Chickens should not be banned from residences
Chicken supporters of Terre Haute wish to see the County Council members amend the current laws that disallow chickens to be on residential property. In a county as diverse as Terre Haute, this means only a very small number of residents with large agricultural zoned properties could own a hen.
We would like to see our city list chickens as companion animals so that we may be able to have our chickens in our backyards. Most surrounding counties and cities have already amended their laws to allow hens and have had no increase in issues or complaints from neighbors. The county should be promoting self-sustainability, and allowing citizens to exercise their freedom to provide for their own families.
Some may oppose this forward change, but their arguments are usually based upon misconceptions rather than fact. If we are to have an educated conversation to solve this debate then we must make certain that it is one based upon truths and not fears. Chickens are educational to the children, and more docile than most dogs. They don’t charge the fences to attack you and they are calming in nature.
Argument: Chickens are dirty and smelly.
Fact: The average dog produces 12 ounces of solid waste per day. The average chicken produces 1.5 ounces per day. Six chickens produce the same waste as a medium house cat. Pet hens are far less likely to spread diseases than your cats and dogs. According to the CDC, backyard hens are the preferred way to stop the spread of illnesses, such as avian flu and salmonella, as they are a healthier alternative to large, densely populated factory farms, which contribute to such problems.
Argument: Chickens will damage property values.
Fact: There are numerous cities across the country that allow backyard hens, and real estate figures show that property values have been unaffected by the passing of ordinances related to the keeping of urban hens. New York, Portland, Chicago, Seattle, Raleigh, Savannah, and Boulder — cities with some of the highest and most solid property values in the country — encourage backyard hens.
Remember, neighbors who want to keep chickens are just that: your neighbors. They care about the value of their homes and the quality of life in their community just as much as opponents of backyard chickens do.
Argument: Chickens are noisy neighbors.
Fact: The noise level for the squawk after egg laying is up to 65 decibels at its very loudest, or about the same volume as a normal conversation between two people, and in the same range of noise volume made be an air conditioner, a washer, or a flushed toilet (none of which are banned.). A barking dog registers at around 100 decibels, and a pet parrot as loud as 135 decibels — far louder than a few hens. Yes, roosters are loud — no one is asking for roosters.
Argument: People who want hens should just move to the country.
Fact: This is probably the most ridiculous “argument” of all, if it can even be termed an argument. In the United States, no matter where you live, you have basic rights that allow you to enjoy your own property. Telling someone to move out of their home is not a real, workable solution to a problem.
Argument: Chickens are smelly.
Fact: Chickens are no less smelly than a pot-belly pig. In fact if properly maintained, chicken coops can hardly be smelled unless you are no more than one step away from the gate even in the hot summer months.
— Angela Levesque
A challenge to Islamist dogma
I wish to challenge Dr. Hasan on Islamist terrorism.
He writes, “There are innumerable examples of terrorism committed by non-Muslims … Yet Rosenthal also sees an enemy in Muslims.”
Wrong! I have never nor would ever hold all Muslims culpable for the sins of jihadists.
Moreover, unlike Dr. Hasan, I do NOT see Islamist terrorism as no worse than those on the list he made — the Irish Republican Army, Tamil Tigers of Sri Lanka, the Aum Shinrikyo of Japan, Spain’s Basque terrorists, Italy’s Red Brigade, etc.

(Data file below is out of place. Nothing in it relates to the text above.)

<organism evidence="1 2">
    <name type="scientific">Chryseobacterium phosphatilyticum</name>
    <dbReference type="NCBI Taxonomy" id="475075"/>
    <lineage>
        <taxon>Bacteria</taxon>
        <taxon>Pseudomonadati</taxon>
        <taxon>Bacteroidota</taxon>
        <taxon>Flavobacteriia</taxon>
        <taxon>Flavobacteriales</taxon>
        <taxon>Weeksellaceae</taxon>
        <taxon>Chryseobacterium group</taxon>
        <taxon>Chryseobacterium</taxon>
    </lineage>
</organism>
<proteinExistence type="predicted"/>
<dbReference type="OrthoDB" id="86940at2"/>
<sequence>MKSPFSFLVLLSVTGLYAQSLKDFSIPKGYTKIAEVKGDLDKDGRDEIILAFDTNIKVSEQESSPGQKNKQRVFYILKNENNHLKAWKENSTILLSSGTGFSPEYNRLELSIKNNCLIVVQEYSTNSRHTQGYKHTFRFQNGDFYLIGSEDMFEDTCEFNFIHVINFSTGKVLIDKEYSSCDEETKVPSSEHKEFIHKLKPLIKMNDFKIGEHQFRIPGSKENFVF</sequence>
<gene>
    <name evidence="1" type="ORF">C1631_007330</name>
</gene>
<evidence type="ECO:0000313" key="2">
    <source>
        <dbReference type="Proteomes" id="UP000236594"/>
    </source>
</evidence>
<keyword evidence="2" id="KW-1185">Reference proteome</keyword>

All on the list were regional or local threats or without the funding and global reach of jihad. With only one exception: Nazism, which, like jihad, wished to expand its poisonous doctrine worldwide.
The metastasizing pathology of jihadists intends to bring to fruition the great dream of Osama bin Laden by resurrecting and expanding the glory days of the Ottoman Empire and imposing a New Caliphate and Sharia Law on the entire world. Hardly the threat one could equate with the other non-Islamist terrorists.
The media and most politicians of the U.S. and many other nations appear anesthetized with political correctness and multicultural tolerance for all kinds of intolerance. Thereby we ignore or downplay an insidious strategy of world jihadist supremacy. This is not hidden but openly avowed in mosques and in public. If money is power, their strategy is far from moribund, although our leaders like to assure us that victory over al-Qaida and its growing affiliates is within reach.
A fact check indicates that diverse jihadists are extremely well-funded. Including surreptitious backing by wealthy Wahhabis and other supporters with deep pockets in oil-rich and rogue states betting on the supremacist dream, such as we find in the founding tenets of the Muslim Brotherhood.
Extravagant funding for al-Qaida and its allies also results from their intimate alliance with Mafia gangs that traffic in drugs, arms, prostitution, and the abduction and slavery of children and adults. Tons of money from these enterprises are laundered and easily find their way into Wall Street and other profitable investments.
The irony is that our country is broke but the jihadists are waxing rich with backing from some sources among the 57 Muslim nations. All of which pose the ultimate threat that Dr. Hasan appears to ignore. Namely, potential jihadist access to WMDs — radiological or “dirty” bombs (which can render New York or elsewhere unlivable for 10,000 years), small or “suitcase” nukes, bio-chemical weapons and massive cyber-attacks that could threaten our communication, energy, banking, military, etc., networks. There also can be explosive devices hidden in vehicles that can bring down buildings (such as we saw in Oklahoma City in l995) and small arms weapons, such as shoulder-held devices that can bring down helicopters or even jetliners with missiles.
We can expect mega-fireworks in the future far beyond the atrocity of 9/11. Yet Dr. Hasan somehow manages to slough off the cataclysmic danger of jihadist terrorism as no different than other villainies with far lesser potential.
I believe it is imperative to understand, expose, and challenge the genesis of jihad found in malicious, bigoted, and exhortatory passages in the sacred texts of Islam. All of these Dr. Hasan cavalierly ignores in cherry-picking the benign quotes from the Koran.
But note, Dr. Arthur Feinsod, we should be deeply thankful for the brave efforts of Dr. Abhyankar and many others throughout the country and the world who expose the contents of these texts. Knowledge and truth are not the enemy. Ignorance and half-truths are.